OK, so I'm new to this genre. When I think of womens erotic literature, I think of Pauline Reage's The Story of O. This is tripe. These stories did not appeal to me on any, even the basest, level. Not my idea of a good time.
OK, I've been a Nick Cave fan for many, many years now. Too many to claim. I read his first novel, And The Ass Saw the Angel, when I was in my twenties. I fell in love with Eucrid Eucrows' manic cataloging of random objects, his utterly absurd "aloneness" in a ficticious landscape that was a cross between the swampy American South of the early 20th century and the brutality of settlement life in early Australia.
And then came "The Death of Bunny Monroe", which I have now read in my early fourties. I found this new novel to be a relentless, one note narrative. Considering the energetic complexity of it's author, I was shocked to find the title character, Bunny Monroe, to be so utterly lacking in depth. OK, we get it. Bunny's addiction to sex and self destruction is all consuming; at the peril of his wife, to the physical and psychological detriment of his son, and most certainly of his own soul. But this point is made glaringly evident within the first few chapters. From there, the story does not progress. This same dark chord is struck over and over in each successive chapter with the same effect on the reader. Bludgeoned, devastated, having lost all faith in humanity and the genetic bond between father and son, the chapters plod on and on. The reader is not expecting redemption at this point, just some other angle to the story, some irony, some progression, something. But it never comes.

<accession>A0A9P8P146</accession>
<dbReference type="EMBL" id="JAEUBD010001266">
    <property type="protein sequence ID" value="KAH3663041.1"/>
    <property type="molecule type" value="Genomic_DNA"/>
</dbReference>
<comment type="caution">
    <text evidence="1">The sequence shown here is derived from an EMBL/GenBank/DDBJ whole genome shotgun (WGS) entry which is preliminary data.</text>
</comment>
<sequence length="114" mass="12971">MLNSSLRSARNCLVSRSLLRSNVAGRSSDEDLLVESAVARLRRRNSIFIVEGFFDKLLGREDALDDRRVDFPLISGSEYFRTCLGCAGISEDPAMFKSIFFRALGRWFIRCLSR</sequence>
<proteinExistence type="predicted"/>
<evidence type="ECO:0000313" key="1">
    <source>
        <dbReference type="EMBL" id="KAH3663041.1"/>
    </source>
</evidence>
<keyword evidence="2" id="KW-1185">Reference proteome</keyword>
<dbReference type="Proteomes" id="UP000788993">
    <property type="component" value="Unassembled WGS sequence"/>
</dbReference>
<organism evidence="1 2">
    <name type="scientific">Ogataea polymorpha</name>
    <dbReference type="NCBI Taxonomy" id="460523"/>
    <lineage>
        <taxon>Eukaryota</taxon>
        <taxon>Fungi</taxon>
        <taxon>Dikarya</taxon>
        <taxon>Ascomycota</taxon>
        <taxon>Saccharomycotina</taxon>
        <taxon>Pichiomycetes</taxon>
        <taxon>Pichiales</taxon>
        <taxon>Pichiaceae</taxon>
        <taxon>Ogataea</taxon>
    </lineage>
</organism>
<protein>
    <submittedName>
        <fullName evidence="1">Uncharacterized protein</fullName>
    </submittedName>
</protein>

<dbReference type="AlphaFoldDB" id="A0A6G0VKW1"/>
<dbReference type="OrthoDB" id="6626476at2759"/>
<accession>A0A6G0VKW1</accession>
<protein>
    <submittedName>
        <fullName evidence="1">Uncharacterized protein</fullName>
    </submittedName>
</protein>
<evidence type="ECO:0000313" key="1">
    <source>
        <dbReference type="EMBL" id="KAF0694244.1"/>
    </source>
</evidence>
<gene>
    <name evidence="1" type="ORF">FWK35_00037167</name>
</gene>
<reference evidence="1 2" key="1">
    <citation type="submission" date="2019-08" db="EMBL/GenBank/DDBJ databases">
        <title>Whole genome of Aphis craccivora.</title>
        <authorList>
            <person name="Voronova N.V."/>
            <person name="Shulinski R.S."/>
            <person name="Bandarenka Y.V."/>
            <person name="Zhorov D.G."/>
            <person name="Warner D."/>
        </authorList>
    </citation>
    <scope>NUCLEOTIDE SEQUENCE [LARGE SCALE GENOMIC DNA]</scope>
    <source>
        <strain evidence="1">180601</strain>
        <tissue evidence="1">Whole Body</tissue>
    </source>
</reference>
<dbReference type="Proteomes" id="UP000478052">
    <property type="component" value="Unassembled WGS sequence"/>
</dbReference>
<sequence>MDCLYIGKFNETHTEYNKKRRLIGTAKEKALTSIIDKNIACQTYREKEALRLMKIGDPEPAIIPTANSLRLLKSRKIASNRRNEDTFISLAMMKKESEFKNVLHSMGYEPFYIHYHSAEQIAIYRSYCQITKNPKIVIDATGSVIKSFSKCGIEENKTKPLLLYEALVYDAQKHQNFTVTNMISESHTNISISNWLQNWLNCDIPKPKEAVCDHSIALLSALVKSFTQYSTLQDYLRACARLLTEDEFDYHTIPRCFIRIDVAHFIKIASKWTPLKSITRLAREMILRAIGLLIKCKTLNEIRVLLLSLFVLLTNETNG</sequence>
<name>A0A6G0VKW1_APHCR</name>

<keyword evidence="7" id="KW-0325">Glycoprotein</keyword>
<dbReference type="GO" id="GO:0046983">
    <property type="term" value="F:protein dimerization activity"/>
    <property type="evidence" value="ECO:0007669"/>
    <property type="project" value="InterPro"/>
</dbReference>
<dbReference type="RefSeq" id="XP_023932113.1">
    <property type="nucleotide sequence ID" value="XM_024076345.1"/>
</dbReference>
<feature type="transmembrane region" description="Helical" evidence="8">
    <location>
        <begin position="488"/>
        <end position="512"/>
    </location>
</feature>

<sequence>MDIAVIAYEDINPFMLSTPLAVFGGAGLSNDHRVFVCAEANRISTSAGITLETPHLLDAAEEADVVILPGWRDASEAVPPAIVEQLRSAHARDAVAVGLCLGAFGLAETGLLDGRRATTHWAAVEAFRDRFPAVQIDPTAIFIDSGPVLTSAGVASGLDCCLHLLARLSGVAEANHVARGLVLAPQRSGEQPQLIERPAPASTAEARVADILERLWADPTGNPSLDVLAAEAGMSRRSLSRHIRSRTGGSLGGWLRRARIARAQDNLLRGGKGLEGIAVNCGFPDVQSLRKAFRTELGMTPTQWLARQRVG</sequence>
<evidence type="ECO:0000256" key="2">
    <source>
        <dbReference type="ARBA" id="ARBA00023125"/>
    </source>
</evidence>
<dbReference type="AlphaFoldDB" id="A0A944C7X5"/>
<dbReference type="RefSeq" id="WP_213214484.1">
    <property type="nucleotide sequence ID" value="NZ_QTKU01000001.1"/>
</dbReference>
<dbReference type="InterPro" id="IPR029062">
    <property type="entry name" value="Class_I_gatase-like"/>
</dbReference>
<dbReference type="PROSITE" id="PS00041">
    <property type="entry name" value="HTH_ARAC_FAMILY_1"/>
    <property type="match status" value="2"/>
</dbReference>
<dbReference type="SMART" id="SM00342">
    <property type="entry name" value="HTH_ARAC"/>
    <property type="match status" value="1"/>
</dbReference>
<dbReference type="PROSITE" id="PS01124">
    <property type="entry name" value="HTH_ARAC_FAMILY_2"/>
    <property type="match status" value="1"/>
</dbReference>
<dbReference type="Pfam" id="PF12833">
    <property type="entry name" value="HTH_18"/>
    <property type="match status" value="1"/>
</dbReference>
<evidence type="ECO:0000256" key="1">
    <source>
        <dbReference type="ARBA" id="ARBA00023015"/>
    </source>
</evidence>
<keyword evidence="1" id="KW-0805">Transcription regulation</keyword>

The way The Death of Bunny Monroe wraps up is remeniscent of Patrick Suskind's "Perfume". In both novels, quite unredeemable characters get a very public, somewhat nonesensical comeuppance that could only exist in the rich fantasy life of it's characters. Bunny's is consistently flat and predictable, whereas Jean Baptiste's leads the reader to some kind of absurd epiphany about the power of the most underexplored of the human senses.
Hopefully, Cave's third novel will be the charm.
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